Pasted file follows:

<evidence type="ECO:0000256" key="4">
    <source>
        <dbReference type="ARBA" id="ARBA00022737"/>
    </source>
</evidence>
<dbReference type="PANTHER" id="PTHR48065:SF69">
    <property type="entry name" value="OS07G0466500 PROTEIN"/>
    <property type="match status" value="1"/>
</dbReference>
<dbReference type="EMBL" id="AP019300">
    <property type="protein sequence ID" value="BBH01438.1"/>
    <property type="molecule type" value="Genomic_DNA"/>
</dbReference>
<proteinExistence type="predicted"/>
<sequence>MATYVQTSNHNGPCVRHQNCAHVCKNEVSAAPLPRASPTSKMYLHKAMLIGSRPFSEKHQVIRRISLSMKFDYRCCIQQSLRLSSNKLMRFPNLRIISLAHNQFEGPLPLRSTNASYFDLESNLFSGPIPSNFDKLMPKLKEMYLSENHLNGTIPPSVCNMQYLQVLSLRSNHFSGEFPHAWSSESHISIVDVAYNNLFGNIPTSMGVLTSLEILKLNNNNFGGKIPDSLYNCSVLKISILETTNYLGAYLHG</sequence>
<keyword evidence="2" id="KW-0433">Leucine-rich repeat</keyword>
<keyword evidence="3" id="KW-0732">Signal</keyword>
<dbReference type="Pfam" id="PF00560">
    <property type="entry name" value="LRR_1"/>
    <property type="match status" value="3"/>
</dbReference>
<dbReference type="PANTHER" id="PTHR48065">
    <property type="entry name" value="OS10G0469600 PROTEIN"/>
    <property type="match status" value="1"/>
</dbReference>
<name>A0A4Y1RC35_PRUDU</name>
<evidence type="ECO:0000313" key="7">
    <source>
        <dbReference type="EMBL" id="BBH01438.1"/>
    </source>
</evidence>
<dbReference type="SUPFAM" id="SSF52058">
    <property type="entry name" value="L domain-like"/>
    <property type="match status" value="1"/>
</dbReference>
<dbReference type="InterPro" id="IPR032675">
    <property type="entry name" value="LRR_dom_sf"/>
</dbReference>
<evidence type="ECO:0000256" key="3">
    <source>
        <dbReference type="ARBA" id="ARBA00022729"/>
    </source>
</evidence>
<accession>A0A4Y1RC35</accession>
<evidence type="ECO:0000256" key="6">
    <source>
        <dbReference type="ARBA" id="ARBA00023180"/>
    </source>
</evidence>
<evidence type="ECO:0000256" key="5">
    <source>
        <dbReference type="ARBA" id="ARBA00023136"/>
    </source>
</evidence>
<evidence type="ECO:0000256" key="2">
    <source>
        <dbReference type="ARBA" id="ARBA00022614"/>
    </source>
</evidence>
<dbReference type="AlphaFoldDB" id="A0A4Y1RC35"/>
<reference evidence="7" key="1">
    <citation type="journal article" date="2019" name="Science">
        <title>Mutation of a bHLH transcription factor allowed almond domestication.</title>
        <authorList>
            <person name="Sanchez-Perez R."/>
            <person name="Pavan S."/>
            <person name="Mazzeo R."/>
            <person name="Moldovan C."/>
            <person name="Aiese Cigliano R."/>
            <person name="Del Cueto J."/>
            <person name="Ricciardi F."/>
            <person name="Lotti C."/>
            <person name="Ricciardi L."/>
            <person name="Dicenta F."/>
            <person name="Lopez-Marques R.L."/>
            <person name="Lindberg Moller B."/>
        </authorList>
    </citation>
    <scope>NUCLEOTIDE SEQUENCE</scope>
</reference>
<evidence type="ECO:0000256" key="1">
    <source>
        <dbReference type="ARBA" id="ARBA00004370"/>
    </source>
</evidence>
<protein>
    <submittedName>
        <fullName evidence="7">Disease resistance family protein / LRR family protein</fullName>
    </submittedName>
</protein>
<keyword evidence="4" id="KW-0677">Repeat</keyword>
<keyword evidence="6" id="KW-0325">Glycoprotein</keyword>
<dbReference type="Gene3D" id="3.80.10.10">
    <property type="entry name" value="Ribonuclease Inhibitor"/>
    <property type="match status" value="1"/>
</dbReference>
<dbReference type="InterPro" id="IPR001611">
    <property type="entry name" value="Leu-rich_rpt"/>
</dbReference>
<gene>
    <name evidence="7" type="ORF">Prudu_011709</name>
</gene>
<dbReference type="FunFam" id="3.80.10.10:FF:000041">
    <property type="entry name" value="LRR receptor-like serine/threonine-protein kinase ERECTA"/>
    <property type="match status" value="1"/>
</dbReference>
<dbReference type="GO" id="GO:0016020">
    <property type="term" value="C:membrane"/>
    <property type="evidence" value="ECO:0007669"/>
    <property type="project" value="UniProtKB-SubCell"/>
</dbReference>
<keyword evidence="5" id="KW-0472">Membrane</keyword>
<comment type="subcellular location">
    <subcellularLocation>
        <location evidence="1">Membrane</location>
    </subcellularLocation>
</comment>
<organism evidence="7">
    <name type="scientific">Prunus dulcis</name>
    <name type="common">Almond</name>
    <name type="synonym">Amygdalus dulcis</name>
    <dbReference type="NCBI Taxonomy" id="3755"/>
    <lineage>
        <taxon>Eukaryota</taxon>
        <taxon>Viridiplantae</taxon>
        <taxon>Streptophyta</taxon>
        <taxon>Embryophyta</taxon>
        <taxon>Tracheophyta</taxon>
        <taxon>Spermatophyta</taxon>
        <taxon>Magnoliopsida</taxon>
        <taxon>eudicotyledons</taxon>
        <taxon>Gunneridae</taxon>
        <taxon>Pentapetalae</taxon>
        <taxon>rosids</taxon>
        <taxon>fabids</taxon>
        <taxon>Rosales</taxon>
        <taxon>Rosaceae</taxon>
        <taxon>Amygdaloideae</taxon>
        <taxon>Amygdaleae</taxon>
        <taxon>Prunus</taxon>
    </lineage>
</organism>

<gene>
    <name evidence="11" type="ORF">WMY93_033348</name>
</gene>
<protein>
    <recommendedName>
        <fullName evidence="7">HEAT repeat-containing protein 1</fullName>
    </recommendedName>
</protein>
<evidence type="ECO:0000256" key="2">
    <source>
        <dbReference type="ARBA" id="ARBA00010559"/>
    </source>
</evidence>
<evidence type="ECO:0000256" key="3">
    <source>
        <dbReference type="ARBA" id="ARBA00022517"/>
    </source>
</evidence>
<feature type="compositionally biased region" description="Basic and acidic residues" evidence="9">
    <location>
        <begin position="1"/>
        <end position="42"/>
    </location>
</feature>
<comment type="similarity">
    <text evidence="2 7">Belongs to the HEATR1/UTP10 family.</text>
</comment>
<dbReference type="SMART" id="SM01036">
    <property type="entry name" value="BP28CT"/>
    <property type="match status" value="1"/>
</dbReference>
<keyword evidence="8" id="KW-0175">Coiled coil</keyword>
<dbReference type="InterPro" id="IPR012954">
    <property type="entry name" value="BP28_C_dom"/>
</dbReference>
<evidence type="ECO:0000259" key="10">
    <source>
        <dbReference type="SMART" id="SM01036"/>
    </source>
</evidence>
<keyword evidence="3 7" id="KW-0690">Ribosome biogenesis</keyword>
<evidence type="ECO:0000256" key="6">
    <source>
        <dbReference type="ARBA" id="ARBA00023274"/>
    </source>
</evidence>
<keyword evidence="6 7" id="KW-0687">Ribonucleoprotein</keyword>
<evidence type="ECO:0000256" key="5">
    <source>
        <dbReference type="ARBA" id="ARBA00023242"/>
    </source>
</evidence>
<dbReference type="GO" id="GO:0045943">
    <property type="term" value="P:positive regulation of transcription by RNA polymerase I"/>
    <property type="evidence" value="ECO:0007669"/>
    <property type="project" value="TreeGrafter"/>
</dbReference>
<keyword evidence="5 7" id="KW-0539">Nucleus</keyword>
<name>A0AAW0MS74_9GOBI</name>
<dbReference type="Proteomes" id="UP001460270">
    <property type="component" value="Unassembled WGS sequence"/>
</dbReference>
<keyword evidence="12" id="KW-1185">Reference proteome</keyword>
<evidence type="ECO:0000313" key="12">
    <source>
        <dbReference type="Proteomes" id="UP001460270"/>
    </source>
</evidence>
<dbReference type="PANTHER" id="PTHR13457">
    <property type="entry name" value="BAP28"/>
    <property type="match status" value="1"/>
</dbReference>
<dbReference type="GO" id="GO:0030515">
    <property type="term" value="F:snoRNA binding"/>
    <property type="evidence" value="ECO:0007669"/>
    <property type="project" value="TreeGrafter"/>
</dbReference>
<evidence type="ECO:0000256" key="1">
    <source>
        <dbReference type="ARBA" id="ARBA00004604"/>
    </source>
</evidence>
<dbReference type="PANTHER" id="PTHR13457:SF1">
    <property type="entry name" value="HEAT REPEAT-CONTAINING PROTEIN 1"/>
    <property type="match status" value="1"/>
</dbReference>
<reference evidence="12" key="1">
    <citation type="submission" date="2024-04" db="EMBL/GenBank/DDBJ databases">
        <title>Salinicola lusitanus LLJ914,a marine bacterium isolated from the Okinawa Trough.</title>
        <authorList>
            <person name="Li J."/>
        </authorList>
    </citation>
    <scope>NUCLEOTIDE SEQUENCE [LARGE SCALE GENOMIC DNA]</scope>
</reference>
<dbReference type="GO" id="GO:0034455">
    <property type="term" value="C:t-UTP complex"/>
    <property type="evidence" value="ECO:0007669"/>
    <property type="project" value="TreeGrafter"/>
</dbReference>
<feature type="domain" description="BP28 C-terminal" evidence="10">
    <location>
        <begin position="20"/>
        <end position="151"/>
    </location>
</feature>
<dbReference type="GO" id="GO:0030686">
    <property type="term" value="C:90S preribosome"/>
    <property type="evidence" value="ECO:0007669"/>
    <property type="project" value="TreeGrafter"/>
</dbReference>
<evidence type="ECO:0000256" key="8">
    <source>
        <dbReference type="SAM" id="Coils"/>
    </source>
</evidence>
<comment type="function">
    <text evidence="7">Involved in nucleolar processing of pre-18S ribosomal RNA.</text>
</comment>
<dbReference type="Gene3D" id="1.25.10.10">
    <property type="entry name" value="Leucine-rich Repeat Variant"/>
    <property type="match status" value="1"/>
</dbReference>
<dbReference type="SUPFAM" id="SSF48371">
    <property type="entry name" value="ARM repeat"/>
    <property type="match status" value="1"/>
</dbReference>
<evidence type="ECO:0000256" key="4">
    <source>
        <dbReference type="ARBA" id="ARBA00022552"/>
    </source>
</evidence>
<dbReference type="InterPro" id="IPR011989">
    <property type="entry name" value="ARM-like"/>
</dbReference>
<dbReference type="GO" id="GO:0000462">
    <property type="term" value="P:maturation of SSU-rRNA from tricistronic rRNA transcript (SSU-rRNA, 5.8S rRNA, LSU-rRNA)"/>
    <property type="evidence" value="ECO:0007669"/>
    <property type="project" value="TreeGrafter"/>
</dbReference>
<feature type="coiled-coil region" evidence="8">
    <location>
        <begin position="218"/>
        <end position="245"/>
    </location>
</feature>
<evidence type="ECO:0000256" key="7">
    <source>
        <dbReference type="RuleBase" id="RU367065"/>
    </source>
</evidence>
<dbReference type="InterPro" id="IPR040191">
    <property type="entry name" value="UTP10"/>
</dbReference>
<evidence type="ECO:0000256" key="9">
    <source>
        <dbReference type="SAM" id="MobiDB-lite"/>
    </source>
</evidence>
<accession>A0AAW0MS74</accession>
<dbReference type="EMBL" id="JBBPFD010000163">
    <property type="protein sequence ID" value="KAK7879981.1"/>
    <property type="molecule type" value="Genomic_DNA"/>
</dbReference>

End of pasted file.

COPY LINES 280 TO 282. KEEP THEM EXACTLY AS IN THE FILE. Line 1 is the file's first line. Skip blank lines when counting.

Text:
    <property type="evidence" value="ECO:0007669"/>
    <property type="project" value="TreeGrafter"/>
</dbReference>